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Darlene Love, Nino Tempo, The Sweet Inspirations Feature On Jeff Barry’s “The Idolmaker” Soundtrack

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The Idolmaker OSTPerhaps the time just wasn’t right for The Idolmaker.  Director Taylor Hackford (An Officer and a Gentleman, Ray) made his feature-length motion picture debut with the 1980 film based on the life of Philadelphia impresario Bob Marcucci, enlisting Ray Sharkey to play the fictionalized manager Vincent Vacari.  In reality, Marcucci had discovered Frankie Avalon and Fabian; in the film, the teen idols were Tommy Dee (Paul Land) and Caesare (Peter Gallagher).  The United Artists picture received some plaudits for its tale of a rock-and-roll Svengali, including from Roger Ebert.  The future At the Movies host called it “not a dazzlingly original idea, but [one that] understands its passions well enough to entertain us with them.”  It also was the recipient of a Golden Globe nomination for Best Musical or Comedy, but it underperformed at the box office.  The 1950s nostalgia wave brought on by American Graffiti was already a thing of the past.  In the years since, The Idolmaker has become a minor cult classic, and now, its original A&M Records soundtrack album written and produced by Jeff Barry is finally on CD from Varese Sarabande Records.

Hackford first approached Phil Spector to score The Idolmaker, but when the one-time First Tycoon of Teen was unable to complete the project, Hackford turned to Spector’s old friend and collaborator Jeff Barry.  Reportedly, little did the director know that Spector had already contacted Barry about working with him on the movie!  The co-writer, with Ellie Greenwich, of such hits as “Da Doo Ron Ron” and “Leader of the Pack” in turn enlisted two talents associated with Spector – Darlene Love and Nino Tempo – as well as The Sweet Inspirations to craft a score that would also feature the film’s stars.  Peter Gallagher, future star of the Broadway musical Guys and Dolls, provided his own vocals for the role of Caesare, warbling “Baby” and “However Dark the Night.”  As Vacari, Ray Sharkey performed his character’s “I Believe It Can Be Done.”  Paul Land, portraying Tommy Dee, was deemed not to have a strong enough voice, and was dubbed by Jesse Frederick for the double-sided hit depicted in the film, “Here is My Love” and “Sweet Little Lover.”

Hit the jump for more, including the track listing and order links! Read the rest of this entry »

Written by Joe Marchese

July 22, 2013 at 09:03

Hey, Baby! It’s Nino and April, Compiled on Ace!

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Few artists have blurred the lines between jazz, rock and traditional pop as well as Nino Tempo. Both the multi-talented Tempo (saxophonist, arranger, songwriter, producer, actor) and his sister April Stevens have managed extraordinarily long, diverse careers in the music business; April’s first single was released in 1950! Ace next week releases the most comprehensive retrospective yet for Nino and April. Hey, Baby!: The Nino Tempo and April Stevens Anthology compiles their work at numerous labels including Atco, Imperial, A&M and of course, White Whale, where the duo released the extraordinary 1966 album All Strung Out. Eight songs have been drawn from that cult classic LP.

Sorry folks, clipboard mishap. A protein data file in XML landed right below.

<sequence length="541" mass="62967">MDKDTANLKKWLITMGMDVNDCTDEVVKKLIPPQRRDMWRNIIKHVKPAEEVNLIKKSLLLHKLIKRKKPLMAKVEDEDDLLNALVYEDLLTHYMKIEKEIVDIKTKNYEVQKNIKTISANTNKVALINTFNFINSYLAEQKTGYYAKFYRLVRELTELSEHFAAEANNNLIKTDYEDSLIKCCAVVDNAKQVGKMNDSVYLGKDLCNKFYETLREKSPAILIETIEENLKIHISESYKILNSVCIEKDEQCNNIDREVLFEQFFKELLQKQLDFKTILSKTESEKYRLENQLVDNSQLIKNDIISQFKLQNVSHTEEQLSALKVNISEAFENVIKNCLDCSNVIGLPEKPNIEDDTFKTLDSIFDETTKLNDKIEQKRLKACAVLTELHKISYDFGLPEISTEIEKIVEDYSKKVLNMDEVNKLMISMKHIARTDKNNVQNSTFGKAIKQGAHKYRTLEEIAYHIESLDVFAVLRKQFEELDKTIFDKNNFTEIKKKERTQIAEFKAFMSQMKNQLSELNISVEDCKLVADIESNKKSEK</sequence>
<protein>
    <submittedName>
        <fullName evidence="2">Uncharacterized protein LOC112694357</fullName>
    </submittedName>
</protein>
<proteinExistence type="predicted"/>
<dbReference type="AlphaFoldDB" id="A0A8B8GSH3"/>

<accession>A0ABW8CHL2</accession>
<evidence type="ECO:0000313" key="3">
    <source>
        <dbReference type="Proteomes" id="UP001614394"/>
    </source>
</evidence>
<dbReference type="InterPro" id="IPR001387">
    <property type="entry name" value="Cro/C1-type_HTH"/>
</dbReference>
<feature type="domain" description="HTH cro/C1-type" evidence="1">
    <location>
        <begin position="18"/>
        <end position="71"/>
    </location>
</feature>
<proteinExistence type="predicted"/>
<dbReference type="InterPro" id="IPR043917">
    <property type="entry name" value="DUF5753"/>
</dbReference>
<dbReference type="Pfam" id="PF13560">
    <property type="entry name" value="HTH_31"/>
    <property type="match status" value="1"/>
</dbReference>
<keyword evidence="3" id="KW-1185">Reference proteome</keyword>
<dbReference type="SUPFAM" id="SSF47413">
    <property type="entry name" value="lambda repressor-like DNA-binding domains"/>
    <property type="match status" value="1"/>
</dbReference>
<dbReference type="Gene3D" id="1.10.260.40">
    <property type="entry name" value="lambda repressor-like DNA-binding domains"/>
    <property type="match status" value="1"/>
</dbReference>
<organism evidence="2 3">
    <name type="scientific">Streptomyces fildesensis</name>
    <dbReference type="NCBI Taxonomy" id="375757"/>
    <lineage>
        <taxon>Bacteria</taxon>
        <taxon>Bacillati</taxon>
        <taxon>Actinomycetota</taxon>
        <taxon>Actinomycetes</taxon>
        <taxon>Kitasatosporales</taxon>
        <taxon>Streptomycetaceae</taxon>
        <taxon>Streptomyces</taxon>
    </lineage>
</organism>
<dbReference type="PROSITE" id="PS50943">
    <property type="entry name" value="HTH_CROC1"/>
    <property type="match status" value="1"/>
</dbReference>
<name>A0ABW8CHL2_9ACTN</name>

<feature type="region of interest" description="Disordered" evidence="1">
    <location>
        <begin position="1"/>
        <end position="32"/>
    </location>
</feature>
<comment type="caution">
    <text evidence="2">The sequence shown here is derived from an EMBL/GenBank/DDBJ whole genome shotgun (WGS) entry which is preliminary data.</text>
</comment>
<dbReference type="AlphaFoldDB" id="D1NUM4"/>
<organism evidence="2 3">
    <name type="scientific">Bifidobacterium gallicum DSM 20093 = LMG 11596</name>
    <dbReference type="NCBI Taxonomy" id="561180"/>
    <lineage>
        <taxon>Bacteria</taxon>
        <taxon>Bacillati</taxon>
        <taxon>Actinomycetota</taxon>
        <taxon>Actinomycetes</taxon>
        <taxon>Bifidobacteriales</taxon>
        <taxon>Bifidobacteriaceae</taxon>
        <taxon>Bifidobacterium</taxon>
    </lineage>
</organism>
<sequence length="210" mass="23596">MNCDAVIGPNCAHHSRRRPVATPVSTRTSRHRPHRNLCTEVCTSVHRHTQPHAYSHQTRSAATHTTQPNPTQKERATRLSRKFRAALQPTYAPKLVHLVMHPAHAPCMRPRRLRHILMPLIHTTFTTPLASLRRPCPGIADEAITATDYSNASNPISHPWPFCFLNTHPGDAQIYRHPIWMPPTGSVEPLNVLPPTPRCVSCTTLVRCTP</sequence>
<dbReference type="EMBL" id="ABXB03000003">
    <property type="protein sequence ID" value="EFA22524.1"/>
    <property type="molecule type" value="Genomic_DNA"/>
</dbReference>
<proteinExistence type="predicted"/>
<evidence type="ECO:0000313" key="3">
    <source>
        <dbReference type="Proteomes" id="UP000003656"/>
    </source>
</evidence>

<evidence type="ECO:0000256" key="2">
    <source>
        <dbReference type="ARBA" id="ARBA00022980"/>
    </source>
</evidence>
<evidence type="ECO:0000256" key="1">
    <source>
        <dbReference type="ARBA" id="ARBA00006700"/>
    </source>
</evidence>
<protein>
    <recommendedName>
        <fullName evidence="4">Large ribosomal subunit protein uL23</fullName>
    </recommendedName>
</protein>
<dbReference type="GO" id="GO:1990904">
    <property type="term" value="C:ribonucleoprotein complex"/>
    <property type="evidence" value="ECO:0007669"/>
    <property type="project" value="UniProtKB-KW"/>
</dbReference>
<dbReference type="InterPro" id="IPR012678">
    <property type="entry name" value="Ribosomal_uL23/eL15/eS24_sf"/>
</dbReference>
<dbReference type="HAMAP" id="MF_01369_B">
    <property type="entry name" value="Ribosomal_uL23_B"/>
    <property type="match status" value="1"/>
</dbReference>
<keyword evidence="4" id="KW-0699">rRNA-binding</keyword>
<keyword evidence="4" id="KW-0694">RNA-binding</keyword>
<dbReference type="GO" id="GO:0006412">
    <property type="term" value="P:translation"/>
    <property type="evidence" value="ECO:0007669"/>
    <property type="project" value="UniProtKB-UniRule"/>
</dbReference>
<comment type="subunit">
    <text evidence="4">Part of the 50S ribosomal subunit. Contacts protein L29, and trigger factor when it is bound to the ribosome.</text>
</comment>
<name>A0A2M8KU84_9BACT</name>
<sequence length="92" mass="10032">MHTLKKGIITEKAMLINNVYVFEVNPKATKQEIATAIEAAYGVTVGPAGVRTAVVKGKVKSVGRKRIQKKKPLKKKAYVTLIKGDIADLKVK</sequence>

Most casual fans know Nino and April from their 1963 recording of “Deep Purple.” Their chart-topping update of the 1934 standard won them a Grammy Award for Best Rock and Roll Recording in a year with such stiff competition as Jan and Dean’s “Surf City,” Little Stevie Wonder’s “Fingertips” and The Chiffons’ “He’s So Fine.” The song was an afterthought for Tempo and Stevens, reportedly recorded when the duo realized they had just under 14 minutes remaining on a session date. Atlantic’s Ahmet Ertegun wasn’t hopeful for its prospects, and let the track remain in limbo. When Ertegun relented, though, a success story began.

Three LPs (Deep Purple, Sing the Great Songs and Hey Baby!) were released on the Atco label, along with a number of singles. Ace’s anthology takes its title from Nino and April’s memorable cover of the Bruce Channel classic “Hey, Baby!” During this period, Tempo also became an in-demand session player. His most notable assignments were for producer Phil Spector. While primarily a saxophonist, Tempo also contributed piano, drum and guitars. He was a trusted ally of Spector, and after Jack Nitzsche had moved on, Tempo became the producer’s right-hand arranger. He was responsible for the thunderous charts on the Warner-Spector recordings of Dion, Cher and Darlene Love, and even arranged some of John Lennon’s Rock ‘n’ Roll.

After “Deep Purple,” Nino Tempo’s most beloved song may be “All Strung Out.” Hit the jump for the full story on this exhilarating 1966 single and the 1967 album of the same name, plus the full track listing and discography for Ace’s upcoming release! Read the rest of this entry »

Written by Joe Marchese

April 1, 2011 at 15:37